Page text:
It may sound like fiction, but just over 10 years ago it was illegal to make a Skype call from South Africa.
Essentially, it was only legal for specially-licensed telecommunications operators like Telkom, Vodacom, and MTN to carry voice calls in South Africa.
During 2004, Telkom even suggested that the Independent Communications Authority of South Africa (Icasa) should protect its licence rights.
The limitations on Skype is just one of a few tech-related actions that were illegal in South Africa.
Here are some of the more outrageous examples of Luddism we have had to face in the country.
Offering voice over IP services was illegal
More significant than the unenforceable outlawing of Skype was the fact that only Telkom, mobile operators, and a handful of other players could legally offer voice services in South Africa.
Competition was extremely limited.
On 2 September 2004, then Minister of Communications Ivy Matsepe-Casaburri announced that this would change.
Not only would licensed value added network services (VANS) be allowed to offer voice services using whichever protocol they chose, they would also be allowed to build their own networks.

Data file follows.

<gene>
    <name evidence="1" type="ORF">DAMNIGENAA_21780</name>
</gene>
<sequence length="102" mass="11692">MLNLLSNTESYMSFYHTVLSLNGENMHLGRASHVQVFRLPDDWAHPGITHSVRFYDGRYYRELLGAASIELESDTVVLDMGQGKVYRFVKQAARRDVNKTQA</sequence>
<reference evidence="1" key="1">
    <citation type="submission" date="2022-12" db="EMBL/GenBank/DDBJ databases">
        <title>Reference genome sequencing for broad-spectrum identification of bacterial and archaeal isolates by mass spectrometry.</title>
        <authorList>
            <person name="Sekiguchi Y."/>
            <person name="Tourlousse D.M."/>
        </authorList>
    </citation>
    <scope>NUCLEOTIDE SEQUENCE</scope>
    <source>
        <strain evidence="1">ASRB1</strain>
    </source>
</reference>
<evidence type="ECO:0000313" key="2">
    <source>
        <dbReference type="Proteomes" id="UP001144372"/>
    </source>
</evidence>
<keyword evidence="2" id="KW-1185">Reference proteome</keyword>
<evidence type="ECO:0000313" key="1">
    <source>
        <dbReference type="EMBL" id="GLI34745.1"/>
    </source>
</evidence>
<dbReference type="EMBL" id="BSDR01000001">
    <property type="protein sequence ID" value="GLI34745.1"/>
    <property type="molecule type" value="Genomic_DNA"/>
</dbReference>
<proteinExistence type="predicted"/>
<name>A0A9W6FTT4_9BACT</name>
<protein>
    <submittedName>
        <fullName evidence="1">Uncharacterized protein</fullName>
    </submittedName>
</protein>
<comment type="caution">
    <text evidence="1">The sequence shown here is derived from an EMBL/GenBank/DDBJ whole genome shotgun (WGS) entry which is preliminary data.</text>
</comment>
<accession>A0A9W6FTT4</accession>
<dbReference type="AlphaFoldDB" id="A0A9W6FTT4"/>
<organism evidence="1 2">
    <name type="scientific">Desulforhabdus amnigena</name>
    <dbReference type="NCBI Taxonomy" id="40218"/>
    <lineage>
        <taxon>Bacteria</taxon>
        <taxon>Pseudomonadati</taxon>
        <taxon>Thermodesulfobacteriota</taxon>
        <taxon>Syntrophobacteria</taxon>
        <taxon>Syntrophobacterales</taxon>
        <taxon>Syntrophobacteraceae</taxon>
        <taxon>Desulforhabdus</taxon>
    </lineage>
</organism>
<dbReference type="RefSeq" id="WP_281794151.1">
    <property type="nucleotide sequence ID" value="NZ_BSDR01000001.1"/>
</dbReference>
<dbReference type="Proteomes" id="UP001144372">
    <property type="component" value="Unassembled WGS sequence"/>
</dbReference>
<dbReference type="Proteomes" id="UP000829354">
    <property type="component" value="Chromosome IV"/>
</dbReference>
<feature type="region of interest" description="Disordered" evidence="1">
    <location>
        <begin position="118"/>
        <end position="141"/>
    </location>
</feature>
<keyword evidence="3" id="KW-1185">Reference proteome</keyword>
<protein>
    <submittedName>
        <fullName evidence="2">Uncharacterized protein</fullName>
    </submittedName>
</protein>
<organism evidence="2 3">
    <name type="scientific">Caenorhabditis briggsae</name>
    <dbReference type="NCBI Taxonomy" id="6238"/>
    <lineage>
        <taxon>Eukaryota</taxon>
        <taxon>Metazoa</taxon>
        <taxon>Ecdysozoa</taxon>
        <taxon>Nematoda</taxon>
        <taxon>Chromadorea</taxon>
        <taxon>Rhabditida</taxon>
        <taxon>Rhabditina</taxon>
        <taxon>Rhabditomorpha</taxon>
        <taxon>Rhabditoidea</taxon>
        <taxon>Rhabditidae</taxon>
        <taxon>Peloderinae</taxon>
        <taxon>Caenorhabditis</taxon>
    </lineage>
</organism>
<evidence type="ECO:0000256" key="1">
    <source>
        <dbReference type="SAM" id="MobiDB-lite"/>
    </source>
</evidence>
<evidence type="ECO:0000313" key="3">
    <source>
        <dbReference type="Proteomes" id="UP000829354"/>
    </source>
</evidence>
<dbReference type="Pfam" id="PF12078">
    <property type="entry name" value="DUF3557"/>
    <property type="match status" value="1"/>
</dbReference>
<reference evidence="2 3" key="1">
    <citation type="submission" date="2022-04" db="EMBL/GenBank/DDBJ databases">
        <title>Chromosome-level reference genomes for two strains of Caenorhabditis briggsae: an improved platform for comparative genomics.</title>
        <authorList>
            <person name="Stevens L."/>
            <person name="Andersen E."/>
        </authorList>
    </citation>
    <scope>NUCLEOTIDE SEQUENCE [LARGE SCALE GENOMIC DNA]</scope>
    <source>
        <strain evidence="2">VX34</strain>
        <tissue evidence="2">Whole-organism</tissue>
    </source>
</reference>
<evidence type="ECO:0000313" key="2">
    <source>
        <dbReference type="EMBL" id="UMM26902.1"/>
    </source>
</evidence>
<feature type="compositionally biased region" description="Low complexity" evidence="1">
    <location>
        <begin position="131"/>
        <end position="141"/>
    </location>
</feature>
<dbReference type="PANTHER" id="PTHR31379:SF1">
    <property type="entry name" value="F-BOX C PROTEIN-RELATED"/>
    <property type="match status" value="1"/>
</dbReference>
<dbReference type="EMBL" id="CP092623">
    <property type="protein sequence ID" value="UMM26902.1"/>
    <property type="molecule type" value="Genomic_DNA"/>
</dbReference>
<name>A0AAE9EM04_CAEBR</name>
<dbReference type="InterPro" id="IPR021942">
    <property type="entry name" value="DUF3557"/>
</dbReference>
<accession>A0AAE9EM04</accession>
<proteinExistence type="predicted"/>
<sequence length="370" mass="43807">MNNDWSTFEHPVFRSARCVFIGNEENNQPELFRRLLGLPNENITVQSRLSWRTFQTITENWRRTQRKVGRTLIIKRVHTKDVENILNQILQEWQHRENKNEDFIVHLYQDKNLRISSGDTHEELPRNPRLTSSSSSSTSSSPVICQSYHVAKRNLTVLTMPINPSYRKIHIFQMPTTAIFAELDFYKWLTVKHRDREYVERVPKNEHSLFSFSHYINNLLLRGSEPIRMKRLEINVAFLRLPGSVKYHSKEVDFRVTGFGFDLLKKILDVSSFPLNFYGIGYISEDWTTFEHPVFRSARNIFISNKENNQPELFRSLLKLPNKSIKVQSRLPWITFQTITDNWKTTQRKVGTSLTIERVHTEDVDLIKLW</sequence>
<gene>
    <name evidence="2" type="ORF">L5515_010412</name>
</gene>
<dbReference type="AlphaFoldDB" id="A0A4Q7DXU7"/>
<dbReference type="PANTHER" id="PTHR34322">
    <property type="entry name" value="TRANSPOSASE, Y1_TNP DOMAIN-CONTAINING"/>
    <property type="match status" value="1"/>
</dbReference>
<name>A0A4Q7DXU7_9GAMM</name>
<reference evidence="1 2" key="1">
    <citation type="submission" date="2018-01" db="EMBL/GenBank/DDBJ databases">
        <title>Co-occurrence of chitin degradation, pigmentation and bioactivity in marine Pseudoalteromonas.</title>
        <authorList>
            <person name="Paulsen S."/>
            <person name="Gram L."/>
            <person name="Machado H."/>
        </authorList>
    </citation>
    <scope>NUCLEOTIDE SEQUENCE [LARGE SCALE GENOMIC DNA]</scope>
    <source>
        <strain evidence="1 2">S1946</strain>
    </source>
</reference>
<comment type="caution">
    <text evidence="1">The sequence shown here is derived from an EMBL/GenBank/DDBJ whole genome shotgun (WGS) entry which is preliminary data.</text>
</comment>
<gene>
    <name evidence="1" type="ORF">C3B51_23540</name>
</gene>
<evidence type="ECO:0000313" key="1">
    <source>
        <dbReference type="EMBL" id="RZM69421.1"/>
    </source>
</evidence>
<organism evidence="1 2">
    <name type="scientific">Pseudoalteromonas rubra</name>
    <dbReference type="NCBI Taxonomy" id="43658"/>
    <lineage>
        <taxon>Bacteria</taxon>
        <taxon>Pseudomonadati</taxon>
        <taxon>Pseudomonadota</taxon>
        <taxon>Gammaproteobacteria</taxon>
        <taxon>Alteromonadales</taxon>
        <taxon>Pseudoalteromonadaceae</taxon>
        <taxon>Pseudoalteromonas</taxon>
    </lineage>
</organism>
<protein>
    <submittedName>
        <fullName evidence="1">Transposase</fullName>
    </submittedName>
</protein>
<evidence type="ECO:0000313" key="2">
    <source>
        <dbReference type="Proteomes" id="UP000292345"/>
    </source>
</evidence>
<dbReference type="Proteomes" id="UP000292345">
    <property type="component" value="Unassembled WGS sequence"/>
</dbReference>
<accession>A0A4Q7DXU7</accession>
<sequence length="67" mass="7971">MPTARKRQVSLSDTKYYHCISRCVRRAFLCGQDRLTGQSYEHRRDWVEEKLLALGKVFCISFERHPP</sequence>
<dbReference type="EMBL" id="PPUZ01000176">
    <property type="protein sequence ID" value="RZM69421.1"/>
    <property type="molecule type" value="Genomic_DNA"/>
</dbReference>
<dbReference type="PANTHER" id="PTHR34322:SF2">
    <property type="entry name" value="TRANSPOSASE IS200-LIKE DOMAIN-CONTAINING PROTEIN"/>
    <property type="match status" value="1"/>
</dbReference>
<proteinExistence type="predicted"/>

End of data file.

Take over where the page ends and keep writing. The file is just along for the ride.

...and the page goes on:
These new rules were set to kick in on 1 February 2005, and voice over Internet Protocol (VoIP) would finally be legal in South Africa.
Only Telkom, mobile operators, and a handful of other players could build networks that crossed roads
When February 2005 rolled around, Matsepe-Casaburri reneged on her promise to let VANS self-provision network infrastructure.
While you were allowed to build a local area network, you were not allowed to “cross a road with a network cable”, as this would tread on the exclusive domain of licensed network providers.
A number of VANS licensees and other industry players, lead by Altech, took Matsepe-Casaburri to court – and in 2008 won their case.
After threatening to appeal, the former Minister later dropped the case – forcing a modicum of liberalisation into South Africa’s telecommunications industry.
Another action that was illegal in 2005 was ripping your music CD to MP3 files for your iPod or phone.
This is because there are no fair dealing exceptions for “format shifting” music recordings in South Africa’s Copyright Act of 1978, even if for personal use.
And guess what – this is still illegal in 2015.
Online gambling is still illegal in South Africa
Something else that remains illegal in South Africa is online gambling.
Not because there are any laws preventing it, but because the government has no regulations or licences in place for it.
The Supreme Court of Appeals confirmed this in a 2011 ruling.
Swaziland-based online casino Piggs Peak lost its appeal despite the fact that physical casinos and online sports betting are legal in South Africa.